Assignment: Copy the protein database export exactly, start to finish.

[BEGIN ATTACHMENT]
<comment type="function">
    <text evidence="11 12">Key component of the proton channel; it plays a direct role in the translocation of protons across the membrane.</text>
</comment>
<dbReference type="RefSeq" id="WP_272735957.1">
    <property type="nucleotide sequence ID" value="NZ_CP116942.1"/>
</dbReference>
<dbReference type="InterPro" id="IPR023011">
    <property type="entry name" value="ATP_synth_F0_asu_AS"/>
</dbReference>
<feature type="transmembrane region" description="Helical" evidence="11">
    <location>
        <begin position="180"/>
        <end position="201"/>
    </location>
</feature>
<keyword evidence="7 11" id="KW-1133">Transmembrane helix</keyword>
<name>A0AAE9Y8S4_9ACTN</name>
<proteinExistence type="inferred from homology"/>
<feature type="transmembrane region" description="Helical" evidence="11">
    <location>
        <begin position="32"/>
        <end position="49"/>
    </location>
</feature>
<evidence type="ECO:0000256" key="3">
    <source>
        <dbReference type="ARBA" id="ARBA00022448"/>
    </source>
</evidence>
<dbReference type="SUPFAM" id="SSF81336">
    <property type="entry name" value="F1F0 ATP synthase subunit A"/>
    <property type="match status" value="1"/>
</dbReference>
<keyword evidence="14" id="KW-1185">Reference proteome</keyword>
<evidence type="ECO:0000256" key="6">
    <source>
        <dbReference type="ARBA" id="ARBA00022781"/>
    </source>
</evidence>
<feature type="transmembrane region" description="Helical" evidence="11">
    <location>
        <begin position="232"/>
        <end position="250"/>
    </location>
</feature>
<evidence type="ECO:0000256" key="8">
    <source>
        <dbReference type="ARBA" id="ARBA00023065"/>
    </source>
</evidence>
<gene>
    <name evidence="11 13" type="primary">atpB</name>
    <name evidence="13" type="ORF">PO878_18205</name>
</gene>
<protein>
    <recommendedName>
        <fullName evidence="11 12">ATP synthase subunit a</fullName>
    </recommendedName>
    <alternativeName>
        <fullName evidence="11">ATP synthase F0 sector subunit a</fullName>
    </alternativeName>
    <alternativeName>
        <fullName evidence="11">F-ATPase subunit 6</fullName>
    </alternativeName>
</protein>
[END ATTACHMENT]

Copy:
<comment type="function">
    <text evidence="11 12">Key component of the proton channel; it plays a direct role in the translocation of protons across the membrane.</text>
</comment>
<dbReference type="RefSeq" id="WP_272735957.1">
    <property type="nucleotide sequence ID" value="NZ_CP116942.1"/>
</dbReference>
<dbReference type="InterPro" id="IPR023011">
    <property type="entry name" value="ATP_synth_F0_asu_AS"/>
</dbReference>
<feature type="transmembrane region" description="Helical" evidence="11">
    <location>
        <begin position="180"/>
        <end position="201"/>
    </location>
</feature>
<keyword evidence="7 11" id="KW-1133">Transmembrane helix</keyword>
<name>A0AAE9Y8S4_9ACTN</name>
<proteinExistence type="inferred from homology"/>
<feature type="transmembrane region" description="Helical" evidence="11">
    <location>
        <begin position="32"/>
        <end position="49"/>
    </location>
</feature>
<evidence type="ECO:0000256" key="3">
    <source>
        <dbReference type="ARBA" id="ARBA00022448"/>
    </source>
</evidence>
<dbReference type="SUPFAM" id="SSF81336">
    <property type="entry name" value="F1F0 ATP synthase subunit A"/>
    <property type="match status" value="1"/>
</dbReference>
<keyword evidence="14" id="KW-1185">Reference proteome</keyword>
<evidence type="ECO:0000256" key="6">
    <source>
        <dbReference type="ARBA" id="ARBA00022781"/>
    </source>
</evidence>
<feature type="transmembrane region" description="Helical" evidence="11">
    <location>
        <begin position="232"/>
        <end position="250"/>
    </location>
</feature>
<evidence type="ECO:0000256" key="8">
    <source>
        <dbReference type="ARBA" id="ARBA00023065"/>
    </source>
</evidence>
<gene>
    <name evidence="11 13" type="primary">atpB</name>
    <name evidence="13" type="ORF">PO878_18205</name>
</gene>
<protein>
    <recommendedName>
        <fullName evidence="11 12">ATP synthase subunit a</fullName>
    </recommendedName>
    <alternativeName>
        <fullName evidence="11">ATP synthase F0 sector subunit a</fullName>
    </alternativeName>
    <alternativeName>
        <fullName evidence="11">F-ATPase subunit 6</fullName>
    </alternativeName>
</protein>